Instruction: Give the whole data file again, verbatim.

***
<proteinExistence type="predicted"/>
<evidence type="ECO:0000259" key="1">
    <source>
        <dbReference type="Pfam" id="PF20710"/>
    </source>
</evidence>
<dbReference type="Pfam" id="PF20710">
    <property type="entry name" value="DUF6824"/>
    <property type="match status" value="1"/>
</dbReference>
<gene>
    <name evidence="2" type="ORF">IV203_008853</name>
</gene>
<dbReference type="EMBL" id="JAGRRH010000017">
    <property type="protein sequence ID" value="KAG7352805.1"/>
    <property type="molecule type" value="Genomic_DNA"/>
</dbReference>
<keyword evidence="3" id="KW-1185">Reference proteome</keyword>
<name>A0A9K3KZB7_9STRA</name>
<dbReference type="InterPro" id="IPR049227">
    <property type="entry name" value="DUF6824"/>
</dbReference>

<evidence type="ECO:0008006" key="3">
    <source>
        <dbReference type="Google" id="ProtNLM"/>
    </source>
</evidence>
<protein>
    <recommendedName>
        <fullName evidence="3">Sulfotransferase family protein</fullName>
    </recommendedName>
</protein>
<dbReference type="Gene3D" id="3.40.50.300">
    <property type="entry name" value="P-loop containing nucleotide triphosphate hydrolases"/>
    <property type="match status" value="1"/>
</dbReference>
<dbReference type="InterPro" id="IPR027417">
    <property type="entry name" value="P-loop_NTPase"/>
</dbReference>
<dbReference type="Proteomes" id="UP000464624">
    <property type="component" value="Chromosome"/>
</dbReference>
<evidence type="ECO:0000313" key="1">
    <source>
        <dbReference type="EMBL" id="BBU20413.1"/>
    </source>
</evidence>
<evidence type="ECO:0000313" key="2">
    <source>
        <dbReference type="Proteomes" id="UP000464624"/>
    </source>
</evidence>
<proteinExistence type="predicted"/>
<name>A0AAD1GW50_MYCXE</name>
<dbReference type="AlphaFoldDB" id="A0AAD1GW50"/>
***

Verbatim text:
<proteinExistence type="predicted"/>
<evidence type="ECO:0000259" key="1">
    <source>
        <dbReference type="Pfam" id="PF20710"/>
    </source>
</evidence>
<dbReference type="Pfam" id="PF20710">
    <property type="entry name" value="DUF6824"/>
    <property type="match status" value="1"/>
</dbReference>
<gene>
    <name evidence="2" type="ORF">IV203_008853</name>
</gene>
<dbReference type="EMBL" id="JAGRRH010000017">
    <property type="protein sequence ID" value="KAG7352805.1"/>
    <property type="molecule type" value="Genomic_DNA"/>
</dbReference>
<keyword evidence="3" id="KW-1185">Reference proteome</keyword>
<name>A0A9K3KZB7_9STRA</name>
<dbReference type="InterPro" id="IPR049227">
    <property type="entry name" value="DUF6824"/>
</dbReference>

<evidence type="ECO:0008006" key="3">
    <source>
        <dbReference type="Google" id="ProtNLM"/>
    </source>
</evidence>
<protein>
    <recommendedName>
        <fullName evidence="3">Sulfotransferase family protein</fullName>
    </recommendedName>
</protein>
<dbReference type="Gene3D" id="3.40.50.300">
    <property type="entry name" value="P-loop containing nucleotide triphosphate hydrolases"/>
    <property type="match status" value="1"/>
</dbReference>
<dbReference type="InterPro" id="IPR027417">
    <property type="entry name" value="P-loop_NTPase"/>
</dbReference>
<dbReference type="Proteomes" id="UP000464624">
    <property type="component" value="Chromosome"/>
</dbReference>
<evidence type="ECO:0000313" key="1">
    <source>
        <dbReference type="EMBL" id="BBU20413.1"/>
    </source>
</evidence>
<evidence type="ECO:0000313" key="2">
    <source>
        <dbReference type="Proteomes" id="UP000464624"/>
    </source>
</evidence>
<proteinExistence type="predicted"/>
<name>A0AAD1GW50_MYCXE</name>
<dbReference type="AlphaFoldDB" id="A0AAD1GW50"/>